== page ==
British Transplantation Society Conference 2022 debrief – by Azita Mellati

After a year of virtual meetings and conferences, this year the British Transplantation Society (BTS) congress was again held in person at the ICC Belfast. The conference provided a great opportunity for clinicians and researchers to meet up and share the latest about their research and developments on their projects. Over the 3 days of the conference including 31 sessions, more than 100 talks were presented.

Our team from the Nuffield Department of Surgical Sciences (NDS) actively participated in the conference with a total 3 presentations and 1 poster. Dr Mohamed Elzawahry and Dr Letizia Lo Faro presented their research work on “Safety and feasibility of oxygenated hypothermic machine perfusion in the preservation of donor organs for pancreas transplantation” and “Normothermic machine perfusion of the liver supports protein translation and mitochondrial function while reducing protein degradation and metabolic imbalance: a proteomics study” in the “Dragon’s Den” and “Medawar medal presentations” sessions, respectively. The poster titled “Evaluation of kidney injury after treatment with CC-4066 during cold storage and assessment during normothermic reperfusion in a porcine ischemia reperfusion injury model” by Ms. Pommelien Meertens (as part of her Research Internship at NDS) was presented during the conference as well. I also had the opportunity to present my own research on “Investigation into the effect of Alpha-1 antitrypsin delivered via different preservation methods on ischemia-reperfusion injury in pig kidneys” as part of the “Science oral presentations” session. I received very interesting feedback on my project and had the great fortune to discuss details and plans with the audience and other attendees.

In addition to the scientific part of the conference, we also had the opportunity to enjoy and come together to celebrate the 50th Anniversary of the BTS. Over the course of the Gala Dinner themed “the 70s”, members shared good laughter and created wonderful memories. The conference also provided the opportunity to acknowledge and celebrate the lifetime of research work of several members of the BTS, including Professor Peter Friend from within our own department. Overall, this year’s BTS congress was a major success and a great sign that in person, scientific gatherings are back again for the better.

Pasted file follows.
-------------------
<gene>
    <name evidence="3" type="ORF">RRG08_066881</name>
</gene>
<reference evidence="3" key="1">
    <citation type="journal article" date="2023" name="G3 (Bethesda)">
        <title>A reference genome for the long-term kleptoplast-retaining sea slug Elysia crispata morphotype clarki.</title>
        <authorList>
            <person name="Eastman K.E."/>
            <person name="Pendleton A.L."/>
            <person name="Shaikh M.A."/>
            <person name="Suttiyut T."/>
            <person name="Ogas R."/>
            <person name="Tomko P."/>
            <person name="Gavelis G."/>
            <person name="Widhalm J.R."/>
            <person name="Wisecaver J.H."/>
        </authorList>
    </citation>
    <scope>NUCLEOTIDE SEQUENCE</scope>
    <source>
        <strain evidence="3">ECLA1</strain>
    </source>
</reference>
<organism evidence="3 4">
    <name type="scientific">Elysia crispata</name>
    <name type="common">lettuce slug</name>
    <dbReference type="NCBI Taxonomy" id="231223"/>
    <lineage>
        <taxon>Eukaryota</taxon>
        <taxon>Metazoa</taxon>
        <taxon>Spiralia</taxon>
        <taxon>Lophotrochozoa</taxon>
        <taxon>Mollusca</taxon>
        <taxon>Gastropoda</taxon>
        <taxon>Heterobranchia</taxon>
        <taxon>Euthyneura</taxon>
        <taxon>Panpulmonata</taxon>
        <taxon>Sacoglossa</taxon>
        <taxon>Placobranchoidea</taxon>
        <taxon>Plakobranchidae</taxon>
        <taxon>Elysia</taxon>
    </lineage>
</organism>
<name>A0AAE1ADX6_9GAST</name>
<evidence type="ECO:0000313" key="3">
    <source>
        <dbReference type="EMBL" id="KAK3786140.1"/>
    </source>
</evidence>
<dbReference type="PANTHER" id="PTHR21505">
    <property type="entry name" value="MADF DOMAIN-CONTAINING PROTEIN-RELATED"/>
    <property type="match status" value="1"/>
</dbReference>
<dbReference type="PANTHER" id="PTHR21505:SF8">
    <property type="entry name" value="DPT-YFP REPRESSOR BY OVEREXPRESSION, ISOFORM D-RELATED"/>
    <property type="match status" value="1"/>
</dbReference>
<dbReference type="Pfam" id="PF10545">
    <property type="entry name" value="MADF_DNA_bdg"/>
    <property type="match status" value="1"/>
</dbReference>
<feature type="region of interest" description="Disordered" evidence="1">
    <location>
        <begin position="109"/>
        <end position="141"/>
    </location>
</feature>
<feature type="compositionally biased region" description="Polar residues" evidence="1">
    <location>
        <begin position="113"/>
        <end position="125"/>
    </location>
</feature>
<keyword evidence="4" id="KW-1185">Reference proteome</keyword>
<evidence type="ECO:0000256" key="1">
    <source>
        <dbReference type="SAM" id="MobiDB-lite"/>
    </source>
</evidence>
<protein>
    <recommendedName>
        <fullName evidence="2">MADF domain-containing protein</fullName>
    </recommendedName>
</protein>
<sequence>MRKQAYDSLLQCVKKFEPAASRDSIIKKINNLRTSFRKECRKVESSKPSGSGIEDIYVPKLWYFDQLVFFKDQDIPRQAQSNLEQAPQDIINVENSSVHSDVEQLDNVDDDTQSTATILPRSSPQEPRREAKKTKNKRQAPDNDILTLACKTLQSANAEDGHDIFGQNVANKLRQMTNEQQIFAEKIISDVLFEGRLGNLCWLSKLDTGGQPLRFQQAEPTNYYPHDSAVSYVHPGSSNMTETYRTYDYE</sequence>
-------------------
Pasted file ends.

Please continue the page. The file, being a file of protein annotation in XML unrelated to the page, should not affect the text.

Unlocking QUOD: An Update on Developing Collaborations and Visibility

As you know, QUOD provides a unique bioresource of deceased donor clinical samples for research to improve donor and organ assessment, increase organ utilisation and transplant longevity; thereby saving more patients in need of a transplant.

In addition to biobanking, QUOD has also introduced a wider vision of collaborative research with both scientists and clinicians to accelerate research progress in organ donation and transplantation. So, QUOD has put the foundations to establish a scientific platform to include complementary cross-cutting scientific technologies across all donor organs. This vision includes the application of high-sensitive technologies such as proteomics, transcriptomics, imaging and machine learning applied to pancreas, kidney, liver, heart and lungs. Access to whole organs will also provide new exciting possibilities such as mapping the different cell populations of each organ to create cell atlases to better understand organ physiology.

QUOD is a bioresource open to any researcher with a high-quality scientific proposal. To reach all the researchers who might be interested in receiving QUOD samples we have taken steps to increase the visibility of QUOD. We are building valuable relationships with a number of  UK funding charities; including Kidney Research UK, Diabetes UK, Diabetes Research and Wellness Foundation, The British Heart Foundation, The Cystic Fibrosis Trust and Juvenile Diabetes Research Foundation, Kidney Research UK and Diabetes UK, in particular, have been invaluable partners and we are grateful for their participation in the Steering Committee. Both charities now showcase QUOD on their websites and have invited QUOD presentations to their clinical study groups and relevant research networks.

In 2019, The British Transplantation Society (BTS) has started an initiative to create a nationawide Research Network. The aim is to create a UK multi-disciplinary collaboration between patients, scientists, clinicians and other stakeholders, to optimise organ donation and utilisation, and improve outcomes for transplant patients. As QUOD is a national infrastructure to service research in donation and transplantation, we have offered our support and the option to integrate in the BTS Network hopefully providing a robust pilar for researchers to go to when needed. In addition to individual or collaborative research projects, QUOD is also able to adjust its sampling policies according to new developments in the field of transplantation, e.g. when we started to collect NRP samples upon request, or when clinical trials require this. As the basic infrastructure is already in place, project related additions are feasible if national strategy deems this as important.

To reach all transplant professionals with an interest in research we strive to have a presence at all the major transplantation conferences. Having a booth where researchers and clinicians come and talk to us has proven very popular.  We have enjoyed speaking to delegates and colleagues who make enquires about QUOD samples.  At the British Transplantation Society Congress in Belfast in March, it was great to see so many colleagues who came to talk to us and hear about new developments in QUOD and ongoing research.  It also offered us an opportunity to say thank you in person to so many of you for your valuable support.